Affordable Access

Directed evolution of protein switches and their application to the creation of ligand-binding proteins.

Authors
Type
Published Article
Journal
Proceedings of the National Academy of Sciences of the United States of America
Publication Date
Volume
102
Issue
32
Pages
11224–11229
Identifiers
PMID: 16061816
Source
Medline

Abstract

We describe an iterative approach for creating protein switches involving the in vitro recombination of two nonhomologous genes. We demonstrate this approach by recombining the genes coding for TEM1 beta-lactamase (BLA) and the Escherichia coli maltose binding protein (MBP) to create a family of MBP-BLA hybrids in which maltose is a positive or negative effector of beta-lactam hydrolysis. Some of these MBP-BLA switches were effectively "on-off" in nature, with maltose altering catalytic activity by as much as 600-fold. The ability of these switches to confer an effector-dependent growth/no growth phenotype to E. coli cells was exploited to rapidly identify, from a library of 4 x 10(6) variants, MBP-BLA switch variants that respond to sucrose as the effector. The transplantation of these mutations into wild-type MBP converted MBP into a "sucrose-binding protein," illustrating the switches potential as a tool to rapidly identify ligand-binding proteins.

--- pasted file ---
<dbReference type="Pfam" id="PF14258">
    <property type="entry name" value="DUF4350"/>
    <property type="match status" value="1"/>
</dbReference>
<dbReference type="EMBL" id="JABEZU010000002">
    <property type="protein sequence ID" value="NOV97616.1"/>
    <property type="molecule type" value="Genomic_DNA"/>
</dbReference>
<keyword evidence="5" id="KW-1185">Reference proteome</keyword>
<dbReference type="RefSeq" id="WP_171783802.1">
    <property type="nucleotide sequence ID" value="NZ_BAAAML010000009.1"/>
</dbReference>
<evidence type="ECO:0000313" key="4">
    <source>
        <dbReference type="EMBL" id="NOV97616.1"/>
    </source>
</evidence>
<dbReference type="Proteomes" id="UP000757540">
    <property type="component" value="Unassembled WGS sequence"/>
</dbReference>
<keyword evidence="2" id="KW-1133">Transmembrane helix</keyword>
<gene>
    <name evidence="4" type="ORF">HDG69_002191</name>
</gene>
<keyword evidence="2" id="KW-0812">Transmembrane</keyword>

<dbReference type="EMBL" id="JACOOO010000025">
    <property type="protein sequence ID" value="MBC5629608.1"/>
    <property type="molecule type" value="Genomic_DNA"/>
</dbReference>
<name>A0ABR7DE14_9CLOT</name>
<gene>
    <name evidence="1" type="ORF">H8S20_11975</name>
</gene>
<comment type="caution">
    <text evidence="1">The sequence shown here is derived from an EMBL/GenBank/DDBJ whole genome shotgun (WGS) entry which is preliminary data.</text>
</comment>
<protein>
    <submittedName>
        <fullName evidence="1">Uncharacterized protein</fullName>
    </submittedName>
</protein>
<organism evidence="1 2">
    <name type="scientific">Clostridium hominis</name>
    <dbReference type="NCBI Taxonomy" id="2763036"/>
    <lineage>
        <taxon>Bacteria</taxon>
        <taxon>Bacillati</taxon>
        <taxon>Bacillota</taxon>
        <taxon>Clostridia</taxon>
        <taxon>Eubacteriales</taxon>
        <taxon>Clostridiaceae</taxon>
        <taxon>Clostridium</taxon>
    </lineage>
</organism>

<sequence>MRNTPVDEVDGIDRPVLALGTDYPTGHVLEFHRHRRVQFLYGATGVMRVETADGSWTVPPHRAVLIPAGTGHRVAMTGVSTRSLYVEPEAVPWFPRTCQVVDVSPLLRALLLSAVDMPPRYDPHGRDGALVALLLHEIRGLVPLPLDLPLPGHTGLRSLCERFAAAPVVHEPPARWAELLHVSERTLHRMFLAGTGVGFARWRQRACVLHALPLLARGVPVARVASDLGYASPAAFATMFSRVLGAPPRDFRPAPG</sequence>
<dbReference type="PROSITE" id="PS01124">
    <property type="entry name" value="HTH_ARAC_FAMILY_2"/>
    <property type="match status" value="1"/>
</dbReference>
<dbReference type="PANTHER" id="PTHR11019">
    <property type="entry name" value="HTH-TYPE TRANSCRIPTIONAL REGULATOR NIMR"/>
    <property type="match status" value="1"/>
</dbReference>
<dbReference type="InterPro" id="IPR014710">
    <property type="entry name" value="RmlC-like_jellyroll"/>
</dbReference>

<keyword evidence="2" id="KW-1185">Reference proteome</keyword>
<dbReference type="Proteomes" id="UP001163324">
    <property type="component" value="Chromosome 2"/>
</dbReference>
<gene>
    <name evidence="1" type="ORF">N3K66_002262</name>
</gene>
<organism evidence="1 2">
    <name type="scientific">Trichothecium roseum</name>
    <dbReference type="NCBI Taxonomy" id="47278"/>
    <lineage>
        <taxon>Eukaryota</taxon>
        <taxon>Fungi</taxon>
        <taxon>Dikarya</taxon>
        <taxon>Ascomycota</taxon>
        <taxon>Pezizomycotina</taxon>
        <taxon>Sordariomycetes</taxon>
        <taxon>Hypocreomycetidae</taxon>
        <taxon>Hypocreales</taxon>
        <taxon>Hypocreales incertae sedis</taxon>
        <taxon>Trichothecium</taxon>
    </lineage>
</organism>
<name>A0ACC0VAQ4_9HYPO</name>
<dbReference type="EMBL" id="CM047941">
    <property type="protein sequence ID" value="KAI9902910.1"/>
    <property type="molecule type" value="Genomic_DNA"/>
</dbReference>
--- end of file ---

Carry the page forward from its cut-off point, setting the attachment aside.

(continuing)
There are no comments yet on this publication. Be the first to share your thoughts.

Statistics

Seen <100 times
0 Comments